UK students should be able to live free from sexual harassment

The NUS Hidden Marks Report, published in 2010, demonstrates the shocking frequency with which female students in the United Kingdom are exposed to sexual violence, sexual harassment and stalking. The report found that one in seven women students had experienced a serious physical or sexual assault, and over two-thirds had experienced some kind of verbal or non-verbal harassment. These events are not trivial: they can seriously hurt women’s ability to participate fully in education and flourish in their later lives. And all too often, universities wash their hands of these incidents, suggesting they don't have the authority to act and should leave it to the police.

But in fact universities are legally obligated to act to keep women students safe. A briefing published by the Coalition to End Violence Against Women outlines the legal responsibilities of universities as public bodies. Under the Public Sector Equality Duty, universities must advance equality of opportunity for women when they decide on their policies and practices relating to bullying, harassment and other types of violence. Similarly, the Human Rights Act places  a duty on public sector bodies to protect people from breaches of their rights.  For universities, this means the right to life, the right to an education, and the right to freedom from inhuman and degrading treatment.

What does this mean in practice? It means that in their policies and in their actions, universities must heed the needs of female students and are legally accountable if they don’t. Students can sue universities if they can establish a breach of the Human Rights Act or of the Public Sector Equality Duty, and collect money damages if they succeed.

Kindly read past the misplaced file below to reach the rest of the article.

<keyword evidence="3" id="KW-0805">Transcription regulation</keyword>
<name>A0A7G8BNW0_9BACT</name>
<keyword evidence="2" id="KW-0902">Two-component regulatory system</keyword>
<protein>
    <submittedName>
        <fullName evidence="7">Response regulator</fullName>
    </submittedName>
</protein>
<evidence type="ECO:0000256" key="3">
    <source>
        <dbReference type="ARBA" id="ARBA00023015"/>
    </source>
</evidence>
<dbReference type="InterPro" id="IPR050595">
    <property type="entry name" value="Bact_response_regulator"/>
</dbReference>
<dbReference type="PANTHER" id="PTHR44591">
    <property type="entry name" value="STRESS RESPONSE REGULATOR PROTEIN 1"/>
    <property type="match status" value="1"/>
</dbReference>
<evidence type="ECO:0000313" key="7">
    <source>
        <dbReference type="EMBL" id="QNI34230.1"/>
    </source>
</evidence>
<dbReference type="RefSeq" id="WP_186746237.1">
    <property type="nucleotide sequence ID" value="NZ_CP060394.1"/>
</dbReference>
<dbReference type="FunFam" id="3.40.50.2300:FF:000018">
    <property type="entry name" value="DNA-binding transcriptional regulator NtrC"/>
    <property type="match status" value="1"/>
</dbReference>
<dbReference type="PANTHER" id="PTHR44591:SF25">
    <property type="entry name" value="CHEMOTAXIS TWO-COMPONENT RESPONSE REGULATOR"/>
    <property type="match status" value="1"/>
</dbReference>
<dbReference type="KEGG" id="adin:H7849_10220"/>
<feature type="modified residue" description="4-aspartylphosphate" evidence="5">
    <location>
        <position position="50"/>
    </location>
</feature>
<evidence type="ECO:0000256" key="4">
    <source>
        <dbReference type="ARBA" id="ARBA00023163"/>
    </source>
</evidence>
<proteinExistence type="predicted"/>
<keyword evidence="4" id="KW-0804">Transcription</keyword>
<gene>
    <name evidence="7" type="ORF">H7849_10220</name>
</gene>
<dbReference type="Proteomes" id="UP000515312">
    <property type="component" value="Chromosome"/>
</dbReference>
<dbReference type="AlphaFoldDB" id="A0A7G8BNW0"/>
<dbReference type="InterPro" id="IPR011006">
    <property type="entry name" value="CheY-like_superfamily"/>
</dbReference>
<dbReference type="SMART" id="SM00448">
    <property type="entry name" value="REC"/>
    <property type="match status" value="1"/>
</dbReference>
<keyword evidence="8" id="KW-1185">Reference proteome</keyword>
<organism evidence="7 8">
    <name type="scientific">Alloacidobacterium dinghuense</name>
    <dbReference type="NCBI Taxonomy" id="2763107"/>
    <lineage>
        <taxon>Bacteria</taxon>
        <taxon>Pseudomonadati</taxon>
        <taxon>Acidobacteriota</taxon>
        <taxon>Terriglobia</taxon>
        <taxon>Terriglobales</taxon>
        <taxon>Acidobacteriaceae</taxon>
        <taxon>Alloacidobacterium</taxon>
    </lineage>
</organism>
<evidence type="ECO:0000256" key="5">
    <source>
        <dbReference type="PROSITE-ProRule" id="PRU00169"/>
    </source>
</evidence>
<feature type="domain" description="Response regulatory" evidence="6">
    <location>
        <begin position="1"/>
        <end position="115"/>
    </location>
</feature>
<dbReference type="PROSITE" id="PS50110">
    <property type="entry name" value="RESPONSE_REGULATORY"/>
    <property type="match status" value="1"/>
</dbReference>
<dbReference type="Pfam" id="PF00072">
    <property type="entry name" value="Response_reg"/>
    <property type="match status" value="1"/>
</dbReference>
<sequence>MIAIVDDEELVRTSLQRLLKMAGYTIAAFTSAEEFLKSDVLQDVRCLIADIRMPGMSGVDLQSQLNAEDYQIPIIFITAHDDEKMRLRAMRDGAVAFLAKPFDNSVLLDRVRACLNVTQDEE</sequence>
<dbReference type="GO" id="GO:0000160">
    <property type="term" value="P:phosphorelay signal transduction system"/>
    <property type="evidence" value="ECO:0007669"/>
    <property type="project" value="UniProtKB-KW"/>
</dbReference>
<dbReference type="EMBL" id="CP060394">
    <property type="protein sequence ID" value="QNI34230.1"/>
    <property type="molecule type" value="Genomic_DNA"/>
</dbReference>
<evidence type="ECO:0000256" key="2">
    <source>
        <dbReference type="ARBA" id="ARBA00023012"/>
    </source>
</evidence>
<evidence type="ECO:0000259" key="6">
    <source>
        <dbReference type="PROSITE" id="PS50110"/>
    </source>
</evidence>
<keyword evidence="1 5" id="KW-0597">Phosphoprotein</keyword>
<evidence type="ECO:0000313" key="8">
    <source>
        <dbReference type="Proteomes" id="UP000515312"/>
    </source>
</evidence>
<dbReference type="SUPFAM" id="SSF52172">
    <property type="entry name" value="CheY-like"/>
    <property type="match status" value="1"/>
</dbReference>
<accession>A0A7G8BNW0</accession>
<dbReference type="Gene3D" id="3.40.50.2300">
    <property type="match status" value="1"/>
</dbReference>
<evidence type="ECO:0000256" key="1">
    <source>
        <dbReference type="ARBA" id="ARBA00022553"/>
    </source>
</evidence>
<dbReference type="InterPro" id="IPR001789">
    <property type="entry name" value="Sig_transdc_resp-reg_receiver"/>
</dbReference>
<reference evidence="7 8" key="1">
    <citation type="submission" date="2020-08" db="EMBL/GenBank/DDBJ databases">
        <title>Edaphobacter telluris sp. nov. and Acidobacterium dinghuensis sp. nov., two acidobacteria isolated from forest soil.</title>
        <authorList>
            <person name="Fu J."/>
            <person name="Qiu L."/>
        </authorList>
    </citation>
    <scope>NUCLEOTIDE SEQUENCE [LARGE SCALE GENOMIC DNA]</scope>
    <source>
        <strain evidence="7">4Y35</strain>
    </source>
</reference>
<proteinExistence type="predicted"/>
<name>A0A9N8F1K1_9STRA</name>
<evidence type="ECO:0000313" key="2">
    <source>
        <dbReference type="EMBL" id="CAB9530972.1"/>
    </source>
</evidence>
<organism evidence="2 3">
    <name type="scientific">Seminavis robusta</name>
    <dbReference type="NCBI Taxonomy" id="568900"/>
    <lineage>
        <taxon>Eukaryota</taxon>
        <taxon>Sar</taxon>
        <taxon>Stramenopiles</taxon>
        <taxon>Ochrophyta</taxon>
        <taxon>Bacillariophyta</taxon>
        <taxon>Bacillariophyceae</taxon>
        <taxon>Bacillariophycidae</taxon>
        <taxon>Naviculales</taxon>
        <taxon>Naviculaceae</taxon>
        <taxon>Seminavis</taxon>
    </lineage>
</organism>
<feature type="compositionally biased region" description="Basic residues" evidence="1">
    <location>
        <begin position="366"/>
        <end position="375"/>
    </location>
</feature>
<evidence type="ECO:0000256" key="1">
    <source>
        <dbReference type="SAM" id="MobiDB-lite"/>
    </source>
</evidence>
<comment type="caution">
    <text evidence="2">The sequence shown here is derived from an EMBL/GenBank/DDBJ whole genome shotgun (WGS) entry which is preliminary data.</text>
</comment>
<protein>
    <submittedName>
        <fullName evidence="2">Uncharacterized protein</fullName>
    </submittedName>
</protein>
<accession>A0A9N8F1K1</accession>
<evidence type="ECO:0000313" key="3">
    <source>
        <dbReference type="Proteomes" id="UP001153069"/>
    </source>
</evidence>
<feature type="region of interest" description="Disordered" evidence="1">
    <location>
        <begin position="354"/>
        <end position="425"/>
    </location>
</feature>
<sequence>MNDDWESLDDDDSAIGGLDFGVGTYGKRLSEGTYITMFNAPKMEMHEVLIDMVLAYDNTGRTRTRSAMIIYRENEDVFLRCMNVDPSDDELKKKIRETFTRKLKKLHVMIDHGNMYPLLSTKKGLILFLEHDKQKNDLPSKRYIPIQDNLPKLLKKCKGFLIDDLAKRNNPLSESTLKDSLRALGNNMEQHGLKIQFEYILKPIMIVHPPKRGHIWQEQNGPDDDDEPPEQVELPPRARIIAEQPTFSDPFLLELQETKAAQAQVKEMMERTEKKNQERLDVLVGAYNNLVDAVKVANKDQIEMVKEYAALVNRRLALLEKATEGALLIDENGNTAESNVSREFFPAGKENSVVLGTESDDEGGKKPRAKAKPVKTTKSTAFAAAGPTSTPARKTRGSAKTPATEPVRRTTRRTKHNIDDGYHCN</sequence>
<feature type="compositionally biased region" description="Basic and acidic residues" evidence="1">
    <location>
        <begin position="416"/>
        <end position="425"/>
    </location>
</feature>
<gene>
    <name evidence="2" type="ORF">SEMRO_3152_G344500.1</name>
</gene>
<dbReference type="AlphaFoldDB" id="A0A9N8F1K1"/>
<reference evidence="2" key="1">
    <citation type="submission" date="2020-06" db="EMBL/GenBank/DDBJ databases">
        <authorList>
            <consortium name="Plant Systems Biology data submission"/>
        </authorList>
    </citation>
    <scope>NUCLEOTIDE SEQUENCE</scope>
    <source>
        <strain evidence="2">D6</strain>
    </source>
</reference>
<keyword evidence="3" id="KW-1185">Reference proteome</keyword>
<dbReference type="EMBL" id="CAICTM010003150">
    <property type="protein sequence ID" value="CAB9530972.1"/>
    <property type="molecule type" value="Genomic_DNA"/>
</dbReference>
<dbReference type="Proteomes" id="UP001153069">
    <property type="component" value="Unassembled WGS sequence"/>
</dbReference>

However, I often speak to students in the UK who don't understand that they have these rights. Universities are not investigated or penalised for failing to treat their students on equal terms. Violent or offensive conduct, like groping, sexist remarks or inappropriate advances from professors or other students, has become a part of the background noise of women's experience of higher education. This needs to stop.

In the United States, where I also practise law, the rights of women students are codified in Title IX, which forbids universities from discriminating on the basis of sex. It has been applied to all areas of the student experience, including sexual harassment, after the landmark case Alexander v. Yale (1978), in which I was a plaintiff.  If a university fails to properly respond to a student's complaint, it can be investigated by the federal government and is also liable to pay damages to the student. Legal action against the university has the dual benefit of helping victims rebuild their lives and placing pressure on the universities to improve their responses to similar issues in the future.    

There’s a thriving movement to improve the treatment of women in American universities.  Organisations like Know Your IX help students understand their rights, and high-profile protestors like Emma Sulkowicz are trying to bring attention to the flaws in how universities respond to these incidents. President Obama set up a dedicated task force to find new policy solutions to the campus sexual assault epidemic, which recently published its proposals.  These include the potential for universities to be fined up to 1% of their annual operating budget if they fail to abide by Title IX guidelines. Increasingly, students are using the courts to keep universities accountable to national legal standards.

We need a similar movement in the UK: students should know that they have the right to an equal education, unmarred by the consequences of sexual violence and sexual harassment. This kind of behaviour should be properly investigated and dealt with by universities. If they fail to do so, universities should be held accountable by the government, or subject to civil suits by those harmed.  The Human Rights Act and the Equality Act exist to defend the rights of our citizens, including students - and it will benefit all of us if they are enforced.